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May 20 2017

Health and Fitness News

Welcome to the Stars Hollow Gazette‘s Health and Fitness News weekly diary. It will publish on Saturday afternoon and be open for discussion about health related issues including diet, exercise, health and health care issues, as well as, tips on what you can do when there is a medical emergency. Also an opportunity to share and exchange your favorite healthy recipes.

Questions are encouraged and I will answer to the best of my ability. If I can’t, I will try to steer you in the right direction. Naturally, I cannot give individual medical advice for personal health issues. I can give you information about medical conditions and the current treatments available.

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John Oliver on kidney dialysis, Taco Bell and death

By Amy B Wang, Washington Post

During the three years that HBO’s “Last Week Tonight” has aired, host John Oliver has skewered one political absurdity after another.

But the late-night comedian has also used his platform to delve into more complicated issues — the debate over net neutrality, for example — often with comical and significant results.

On Sunday, Oliver once again turned his attention to a topic that he admitted would risk prompting viewers to “push the button on your TV remote marked ‘Dear God Literally Anything Else.’”

Kidney dialysis.

Oliver explained dialysis as a process in which a person is hooked up to a machine that removes blood out of the body, cleans it, then returns it to circulation. “Think of it as a Brita pitcher for your blood,” he said.

And he urged people to learn about the for-profit dialysis industry, however boring it may seem, because an increasing number of people in the United States suffer from kidney disease and rely on the “exhausting process” of dialysis to stay alive.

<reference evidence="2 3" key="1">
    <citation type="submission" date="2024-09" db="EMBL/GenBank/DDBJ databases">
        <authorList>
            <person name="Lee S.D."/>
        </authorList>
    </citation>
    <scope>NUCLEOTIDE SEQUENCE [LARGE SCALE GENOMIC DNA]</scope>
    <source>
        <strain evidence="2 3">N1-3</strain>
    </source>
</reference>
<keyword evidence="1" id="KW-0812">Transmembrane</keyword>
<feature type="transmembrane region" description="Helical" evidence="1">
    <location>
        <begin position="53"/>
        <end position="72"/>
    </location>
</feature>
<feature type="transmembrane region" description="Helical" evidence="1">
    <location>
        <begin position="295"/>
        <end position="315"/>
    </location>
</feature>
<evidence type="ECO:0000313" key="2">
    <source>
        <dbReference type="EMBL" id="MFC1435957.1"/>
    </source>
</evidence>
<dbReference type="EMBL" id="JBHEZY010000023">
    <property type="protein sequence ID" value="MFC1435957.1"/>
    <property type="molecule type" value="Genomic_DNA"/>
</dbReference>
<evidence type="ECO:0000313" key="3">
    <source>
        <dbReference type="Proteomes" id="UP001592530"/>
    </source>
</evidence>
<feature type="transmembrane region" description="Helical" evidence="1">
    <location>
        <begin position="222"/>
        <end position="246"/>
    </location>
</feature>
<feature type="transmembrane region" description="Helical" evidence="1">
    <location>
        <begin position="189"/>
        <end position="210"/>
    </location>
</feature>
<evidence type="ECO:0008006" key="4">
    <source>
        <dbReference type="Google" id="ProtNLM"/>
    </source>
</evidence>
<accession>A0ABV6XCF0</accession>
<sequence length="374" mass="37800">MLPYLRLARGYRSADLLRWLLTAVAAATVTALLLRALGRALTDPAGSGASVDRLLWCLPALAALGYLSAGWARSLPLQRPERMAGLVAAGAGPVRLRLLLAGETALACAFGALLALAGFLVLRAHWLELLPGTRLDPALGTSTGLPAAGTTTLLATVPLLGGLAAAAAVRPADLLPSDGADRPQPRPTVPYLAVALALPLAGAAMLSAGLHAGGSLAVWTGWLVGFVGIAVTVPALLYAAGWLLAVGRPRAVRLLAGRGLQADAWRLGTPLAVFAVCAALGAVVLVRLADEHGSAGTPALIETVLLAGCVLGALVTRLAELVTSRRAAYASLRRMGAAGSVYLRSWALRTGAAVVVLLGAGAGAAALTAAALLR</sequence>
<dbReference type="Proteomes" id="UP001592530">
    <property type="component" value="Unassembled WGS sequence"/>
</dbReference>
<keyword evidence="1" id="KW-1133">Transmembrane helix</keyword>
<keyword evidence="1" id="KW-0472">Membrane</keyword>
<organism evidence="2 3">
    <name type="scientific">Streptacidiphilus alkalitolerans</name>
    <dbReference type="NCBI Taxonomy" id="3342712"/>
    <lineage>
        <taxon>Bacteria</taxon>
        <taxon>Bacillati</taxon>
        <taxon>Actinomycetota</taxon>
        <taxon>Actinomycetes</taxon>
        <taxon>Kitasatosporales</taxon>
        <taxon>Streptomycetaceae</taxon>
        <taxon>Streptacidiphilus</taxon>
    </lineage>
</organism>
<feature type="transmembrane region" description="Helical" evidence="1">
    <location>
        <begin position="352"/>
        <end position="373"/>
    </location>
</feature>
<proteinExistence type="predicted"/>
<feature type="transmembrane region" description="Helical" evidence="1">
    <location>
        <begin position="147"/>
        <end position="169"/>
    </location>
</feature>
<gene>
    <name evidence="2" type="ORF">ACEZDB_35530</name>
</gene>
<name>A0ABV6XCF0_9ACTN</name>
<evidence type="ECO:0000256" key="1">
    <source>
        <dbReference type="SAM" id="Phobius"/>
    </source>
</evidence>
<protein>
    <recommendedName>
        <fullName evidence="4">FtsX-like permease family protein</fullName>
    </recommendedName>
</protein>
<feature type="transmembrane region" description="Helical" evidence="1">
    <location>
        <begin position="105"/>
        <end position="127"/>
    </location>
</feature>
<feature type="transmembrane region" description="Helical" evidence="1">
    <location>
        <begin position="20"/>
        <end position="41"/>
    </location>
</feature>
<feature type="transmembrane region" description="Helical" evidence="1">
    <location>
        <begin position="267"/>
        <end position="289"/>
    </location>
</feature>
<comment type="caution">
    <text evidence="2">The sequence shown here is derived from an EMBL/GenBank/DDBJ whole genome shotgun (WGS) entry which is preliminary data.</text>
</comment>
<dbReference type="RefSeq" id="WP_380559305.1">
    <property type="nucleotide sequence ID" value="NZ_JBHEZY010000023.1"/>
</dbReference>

Kidney disease is the ninth leading cause of death in the United States, according to the Centers for Disease Control and Prevention. Oliver also cited a 2010 ProPublica investigation that revealed the United States “continues to have one of the industrialized world’s highest mortality rates for dialysis care” despite spending more on it than other nations, by some accounts.

“So we’re spending the most to essentially get the least,” Oliver said. “We’re basically paying for a fully loaded Lamborghini and receiving a drunk donkey on roller skates.”

Oliver recounted the history of how the country’s for-profit dialysis industry came to be — the result, he said, of good intentions mixed with “bad incentives, poor oversight and profiteering.”

In 1972, President Richard Nixon signed a bill into law saying the government would pay for dialysis for anyone who needed it.

“Essentially we have universal health care in this country, for one organ in your body,” Oliver said. “It’s like your kidneys, and only your kidneys, are Canadian.”

At the time, only about 10,000 patients needed coverage, but over the past four decades, the rise of diabetes and high blood pressure has led to nearly half a million people requiring dialysis, Oliver said. The cost of covering dialysis now accounts for 1 percent of the federal budget, he added.

As a result, a network of outpatient dialysis clinics sprung up around the country to accommodate these patients’ needs. Two large companies own 70 percent of these clinics, Oliver noted: Fresenius Medical Care and DaVita. [..]

Oliver ran through other complaints that have been made against DaVita, including questionable doctor referrals and accusations that the company purposely wasted drugs to be able to bill the federal government more.

“If it’s beginning to feel like DaVita is being run like a volume business …” Oliver started, before cutting to a clip that showed Thiry comparing his management of DaVita to that of Taco Bell. (Before the show ended, Oliver would apologize — to Taco Bell.)

Toward the end of his segment, Oliver emphasized that problems with the for-profit dialysis industry were not limited to DaVita.

He also called for better government oversight, as well as improved incentives for kidney transplants and health care “to keep out of dialysis in the first place.”

Oliver also praised those who were willing to donate one of their two kidneys while still alive.

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